It is with a slight sense of trepidation that I start a blog by suggesting that the world’s most venerable strategy house may be thinking too operationally. However, having just read “The CEO Guide to customer experience”, the aim is to make that very argument.

I will start with a pure supposition that, during the past few years, a significant proportion of global CEOs will have stood up in front of investors or staff and uttered the words “We want to put the customer of the heart of our business”. Or possibly: “We want to be truly customer centric”.

These are great sound bites and generally lead to lots of head nodding in agreement.

However, challenge those very same leaders to explain what it really means to “put the customer at the heart” and very few can respond with a coherent answer. Are we talking about the ability for contact centre agents to smile before picking up the phone? Or it is a total revamp of R&D? Or alternatively a cultural change programme that will transform the behaviours of its employees? It is actually all of these plus a thousand other things. For most businesses, truly putting the customer at the heart of the organisation means to fundamental change to the DNA of everything that company does. And that is hard. Really hard.

So why bother? Because if you get it right, your revenues and profits will significantly improve (according to Forrester by 14% more than those that don’t focus on the customer *). More importantly, by understanding what your customers need, and then continually building solutions to fulfil those needs, you will create a far more sustainable business model. In a world where the life expectancy of Fortune 500 company is now 15 years, sustainability is a really important factor**.

And that is where my issue lies with the McKinsey article. CEOs should be learning about how they can strategically deliver sustainable growth by becoming a true customer-led organisation that balances customer obsession with operational excellence and financial rigour. They should not be worrying about the intricacies of moving from touch points to journeys, putting the right measures in place or using behavioural science? These are operational elements of delivering a great customer experience that are more relevant to the Chief Customer Officer, not a CEO. A brilliant customer experience is a key ingredient of building a great customer-led organisation – but it is not the only ingredient.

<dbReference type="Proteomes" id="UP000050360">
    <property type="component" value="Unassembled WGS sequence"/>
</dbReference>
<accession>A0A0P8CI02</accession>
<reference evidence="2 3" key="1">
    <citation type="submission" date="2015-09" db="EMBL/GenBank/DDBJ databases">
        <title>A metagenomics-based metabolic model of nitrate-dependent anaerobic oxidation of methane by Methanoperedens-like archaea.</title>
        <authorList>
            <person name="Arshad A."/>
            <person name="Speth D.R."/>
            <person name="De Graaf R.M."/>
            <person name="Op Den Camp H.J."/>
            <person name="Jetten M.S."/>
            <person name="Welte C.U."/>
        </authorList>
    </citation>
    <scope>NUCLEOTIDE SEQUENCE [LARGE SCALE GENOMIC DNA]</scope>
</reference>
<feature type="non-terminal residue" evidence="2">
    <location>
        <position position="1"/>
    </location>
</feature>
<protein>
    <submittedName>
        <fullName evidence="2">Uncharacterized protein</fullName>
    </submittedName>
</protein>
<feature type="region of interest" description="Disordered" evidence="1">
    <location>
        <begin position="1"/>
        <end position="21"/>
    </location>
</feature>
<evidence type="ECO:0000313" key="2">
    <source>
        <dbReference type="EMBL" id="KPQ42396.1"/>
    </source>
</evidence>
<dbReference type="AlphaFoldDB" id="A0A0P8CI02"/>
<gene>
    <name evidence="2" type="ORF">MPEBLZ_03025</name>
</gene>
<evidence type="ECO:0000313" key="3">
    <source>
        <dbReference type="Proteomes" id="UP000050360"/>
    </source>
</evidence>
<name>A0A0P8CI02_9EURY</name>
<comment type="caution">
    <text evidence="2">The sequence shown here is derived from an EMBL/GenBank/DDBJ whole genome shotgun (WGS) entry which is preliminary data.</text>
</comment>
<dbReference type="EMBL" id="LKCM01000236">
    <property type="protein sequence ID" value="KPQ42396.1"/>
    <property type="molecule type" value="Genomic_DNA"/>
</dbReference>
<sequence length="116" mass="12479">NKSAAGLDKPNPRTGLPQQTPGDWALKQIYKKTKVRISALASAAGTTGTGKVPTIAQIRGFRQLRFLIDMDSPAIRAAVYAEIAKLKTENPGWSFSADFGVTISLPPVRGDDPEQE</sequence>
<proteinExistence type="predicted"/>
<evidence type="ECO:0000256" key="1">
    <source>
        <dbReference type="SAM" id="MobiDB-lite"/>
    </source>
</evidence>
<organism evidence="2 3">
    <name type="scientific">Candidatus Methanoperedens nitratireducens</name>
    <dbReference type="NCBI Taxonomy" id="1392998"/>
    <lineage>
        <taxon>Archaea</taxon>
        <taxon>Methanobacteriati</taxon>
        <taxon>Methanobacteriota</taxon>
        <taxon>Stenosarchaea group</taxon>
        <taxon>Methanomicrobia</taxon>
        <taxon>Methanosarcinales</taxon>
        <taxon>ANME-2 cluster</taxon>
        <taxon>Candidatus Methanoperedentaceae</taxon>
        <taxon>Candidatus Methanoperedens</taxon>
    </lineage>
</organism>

Don’t get me wrong – there is a lot of great insight in the McKinsey article. However, it reinforces the point that the thinking on this subject remains immature. We all accept that we are living in a new world where customers hold the power. We all agree that businesses need to adapt because of this. However, most of the suggestions about how we adapt are based on operational change. We need to step up a gear. We need to be briefing CEOs on the new, emerging strategic approaches that will drive sustainable growth.

These models and frameworks do exist and are being put into practice. The challenge to McKinsey is to write the briefing that brings these models into mainstream discussions. Ultimately, they should be publishing the CEO briefing that answers the question “what does it mean to put the customer at the heart of everything you do?”.



* Forrester Report “Customer Experience Drives Revenue Growth 2016”

** Professor Richard Foster Yale University

Rob is the founder and MD of Comotion – a growth consultancy that helps companies to build sustainable revenues by reinventing themselves as customer-led businesses. Within Comotion, Rob focuses on developing customer-led strategies, using bespoke frameworks to answer the question “How do we truly put the customer at the heart and centre of the business?” Prior to Comotion, he spent 13 years as an international consultant, working at Board level with major brands across multiple industries in Europe & North America. During this time he delivered major programmes of work in areas such as strategy, M&A, proposition development, innovation and change management.

Article by Rob Millar